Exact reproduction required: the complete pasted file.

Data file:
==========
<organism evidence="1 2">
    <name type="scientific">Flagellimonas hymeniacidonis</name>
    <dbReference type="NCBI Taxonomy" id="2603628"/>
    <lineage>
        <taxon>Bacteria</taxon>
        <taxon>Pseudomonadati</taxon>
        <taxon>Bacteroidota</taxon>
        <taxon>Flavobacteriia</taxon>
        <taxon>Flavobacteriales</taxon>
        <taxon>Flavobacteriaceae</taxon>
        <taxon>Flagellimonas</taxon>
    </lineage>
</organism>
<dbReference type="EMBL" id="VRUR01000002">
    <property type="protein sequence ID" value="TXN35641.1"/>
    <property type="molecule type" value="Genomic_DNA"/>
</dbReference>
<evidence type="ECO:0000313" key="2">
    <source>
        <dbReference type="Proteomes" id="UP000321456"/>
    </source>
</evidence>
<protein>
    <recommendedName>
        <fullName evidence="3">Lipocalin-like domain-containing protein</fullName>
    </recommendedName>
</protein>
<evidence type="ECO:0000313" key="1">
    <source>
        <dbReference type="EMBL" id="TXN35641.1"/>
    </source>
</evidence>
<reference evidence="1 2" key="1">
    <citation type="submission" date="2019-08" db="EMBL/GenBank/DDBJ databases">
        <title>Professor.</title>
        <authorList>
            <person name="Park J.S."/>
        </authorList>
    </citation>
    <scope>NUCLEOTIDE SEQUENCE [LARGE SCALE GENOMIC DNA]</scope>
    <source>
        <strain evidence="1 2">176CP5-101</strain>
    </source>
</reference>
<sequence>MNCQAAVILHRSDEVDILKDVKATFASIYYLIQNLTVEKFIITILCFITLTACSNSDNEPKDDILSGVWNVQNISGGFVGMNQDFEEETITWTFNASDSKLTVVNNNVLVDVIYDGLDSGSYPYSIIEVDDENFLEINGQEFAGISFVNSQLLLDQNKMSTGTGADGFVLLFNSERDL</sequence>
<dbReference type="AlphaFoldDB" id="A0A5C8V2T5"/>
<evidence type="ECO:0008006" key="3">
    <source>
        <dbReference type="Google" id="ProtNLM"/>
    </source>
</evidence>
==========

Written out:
<organism evidence="1 2">
    <name type="scientific">Flagellimonas hymeniacidonis</name>
    <dbReference type="NCBI Taxonomy" id="2603628"/>
    <lineage>
        <taxon>Bacteria</taxon>
        <taxon>Pseudomonadati</taxon>
        <taxon>Bacteroidota</taxon>
        <taxon>Flavobacteriia</taxon>
        <taxon>Flavobacteriales</taxon>
        <taxon>Flavobacteriaceae</taxon>
        <taxon>Flagellimonas</taxon>
    </lineage>
</organism>
<dbReference type="EMBL" id="VRUR01000002">
    <property type="protein sequence ID" value="TXN35641.1"/>
    <property type="molecule type" value="Genomic_DNA"/>
</dbReference>
<evidence type="ECO:0000313" key="2">
    <source>
        <dbReference type="Proteomes" id="UP000321456"/>
    </source>
</evidence>
<protein>
    <recommendedName>
        <fullName evidence="3">Lipocalin-like domain-containing protein</fullName>
    </recommendedName>
</protein>
<evidence type="ECO:0000313" key="1">
    <source>
        <dbReference type="EMBL" id="TXN35641.1"/>
    </source>
</evidence>
<reference evidence="1 2" key="1">
    <citation type="submission" date="2019-08" db="EMBL/GenBank/DDBJ databases">
        <title>Professor.</title>
        <authorList>
            <person name="Park J.S."/>
        </authorList>
    </citation>
    <scope>NUCLEOTIDE SEQUENCE [LARGE SCALE GENOMIC DNA]</scope>
    <source>
        <strain evidence="1 2">176CP5-101</strain>
    </source>
</reference>
<sequence>MNCQAAVILHRSDEVDILKDVKATFASIYYLIQNLTVEKFIITILCFITLTACSNSDNEPKDDILSGVWNVQNISGGFVGMNQDFEEETITWTFNASDSKLTVVNNNVLVDVIYDGLDSGSYPYSIIEVDDENFLEINGQEFAGISFVNSQLLLDQNKMSTGTGADGFVLLFNSERDL</sequence>
<dbReference type="AlphaFoldDB" id="A0A5C8V2T5"/>
<evidence type="ECO:0008006" key="3">
    <source>
        <dbReference type="Google" id="ProtNLM"/>
    </source>
</evidence>